[Standards] Channel binding and token authentication
dave at cridland.net
Tue Sep 27 12:21:35 UTC 2022
On Tue, 27 Sept 2022 at 12:59, Matthew Wild <mwild1 at gmail.com> wrote:
> On Tue, 27 Sept 2022 at 12:31, Dave Cridland <dave at cridland.net> wrote:
> > On Tue, 27 Sept 2022 at 11:51, Matthew Wild <mwild1 at gmail.com> wrote:
> >> On Tue, 27 Sept 2022 at 11:36, Dave Cridland <dave at cridland.net> wrote:
> >> > - I seem to remember that HT-* derives a lot of its replay protection
> from the channel binding, so we may want to have *something* there.
> >> What is the attack scenario here? Someone compromised TLS?
> > Any case where an attacker obtains the SASL exchange itself, or can
> replay it by some other means (I think TLS Early Data has some weaknesses
> I'm not convinced this is very exploitable in any useful way, but I
> think it might be enough to do something in some cases.
> If an attacker is able to do this, they have either compromised your
> client, your server or TLS. In all three cases, I think SASL is the
> least of your worries.
> I understand that in some protocols it is more common to send your
> credentials to multiple different third parties, and ensuring that
> authentication is bound to the entity you think you are authenticating
> to fixes a large security hole.
> Here in XMPP this is rarely the case - users generally don't send
> credentials for service A to service B. And in this particular
> instance, we're talking about short-lived tokens that are already
> unique to the service you are connecting and authenticating to. There
> is nobody else to replay to that would accept the token.
> Looking beyond our own ecosystem, verified TLS and a session cookie
> are considered adequate protection for practically all online services
> today, from webmail to internet banking. They are susceptible to these
> same "replay attacks". Despite this reality, I've had many discussions
> with multiple XMPP community members in recent weeks, practically
> claiming the absolute necessity of channel binding. I just don't see
> it. I get that it's cool, and if you can do it, why not? But I don't
> think it is preventing any practical attacks at all.
All of which I broadly agree with to various degrees, however that's not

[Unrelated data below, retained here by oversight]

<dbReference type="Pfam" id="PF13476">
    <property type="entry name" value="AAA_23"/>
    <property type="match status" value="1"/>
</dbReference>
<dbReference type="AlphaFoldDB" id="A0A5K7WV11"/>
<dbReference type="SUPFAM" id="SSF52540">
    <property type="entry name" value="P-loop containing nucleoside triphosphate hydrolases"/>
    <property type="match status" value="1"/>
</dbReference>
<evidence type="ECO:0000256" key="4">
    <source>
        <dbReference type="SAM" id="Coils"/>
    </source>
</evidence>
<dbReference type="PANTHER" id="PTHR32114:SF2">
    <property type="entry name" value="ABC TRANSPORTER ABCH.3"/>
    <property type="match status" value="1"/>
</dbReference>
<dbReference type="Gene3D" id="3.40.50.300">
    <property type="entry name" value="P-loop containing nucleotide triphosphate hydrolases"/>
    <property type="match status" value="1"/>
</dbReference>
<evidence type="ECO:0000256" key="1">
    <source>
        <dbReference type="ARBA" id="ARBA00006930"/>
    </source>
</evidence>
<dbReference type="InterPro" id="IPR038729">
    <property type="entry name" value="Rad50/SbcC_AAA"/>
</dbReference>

the attack here - the attack is that a passive observer can replay TLS 1.3
Early Data, and if a client developer (fairly sensibly) chooses to send a
SASL exchange there, that might get to the point of an authenticated
connection. It's one the attacker cannot control, mind - confidentiality
has still been assured - but if a client developer were to use TLS Early
Data to send both the SASL exchange *and* a message or something, then that
might be a problem.
In other protocols also using SASL, though, it might be a worse problem -
in principle some uses of Submission (ie, SMTP for sending mails) might be
susceptible here, and there could be some other issues even on broadly
readonly protocols like IMAP.
In any case, given the focus for HT-* is 0-RTT startup, it makes a lot of
sense to try to ensure it has some protection for replay - saying "Well, if
you want to save on round-trips, you can use HT-*-NONE, but then you'll
need to disable TLS Early Data and spend an additional RTT there" doesn't
seem like an ideal situation.
Meanwhile in the HTTP world, verified TLS and a session cookie is *very*
susceptible to replay attacks based on TLS 1.3 Early Data, and it's often
blocked as a result (for example, Cloudflare reject it for anything except
"plain" GET requests, and Go doesn't even implement it, and ... ). Given it
weakens forward secrecy for the Early Data, too, there's not just replay
issues to consider anyway.
Anyway, something to worry over when looking at HT-*-NONE - and to be
explicit, my knowledge here is getting very sketchy, so I don't even know
if HT-* with (say) TLS Exporter channel bindings is any better.
> > But note that there's at least three different problems here:
> > - Do we need to specify an HT-*-NONE (or at least, something similar)?
> The answer to this is "probably, yes".
> Agreed. Previous discussions have included talk of stuffing tokens
> into PLAIN (which of course I've seen in multiple real-world
> deployments over the years). I'd rather not sanction that approach in
> a new spec, but it's pretty much the leading alternative.
> > - Can we minimize the need to use this, and encourage developers down a
> better path? I think we're in agreement that there's some good advice we
> can usefully give in some cases, but sadly not all.
> If we specify it, yes, we can provide guidance on it. As you noted,
> such guidance may already be warranted for tls-server-end-point
> > - Does a simplistic HT-*-NONE have some issues we'll want to address
> carefully - possibly to the point that we actually need something different
> in this case? Again, "probably, yes".
> I'm open to suggestions about what might be done differently, that
> still fits into a single round-trip.
Right. I'm not saying "Don't!", I'm saying it might not be as simple to do
as "Just don't do channel binding".
> > It might be that HT-* in general has much higher security than
> HT-*-NONE, and it might be that we just have to live with that.
> (...suppressing more questions about how much value channel binding
> really brings to us...)
Again, I'm not concerned here with the value that channel binding in
general brings - for all I think it's a nice to have - but for the value
that the additional data brings to replay attack mitigation.
> This is why I would of course specify that channel binding must be
> used if supported, and that tokens must be pinned to the mechanism
> they were initially created for.
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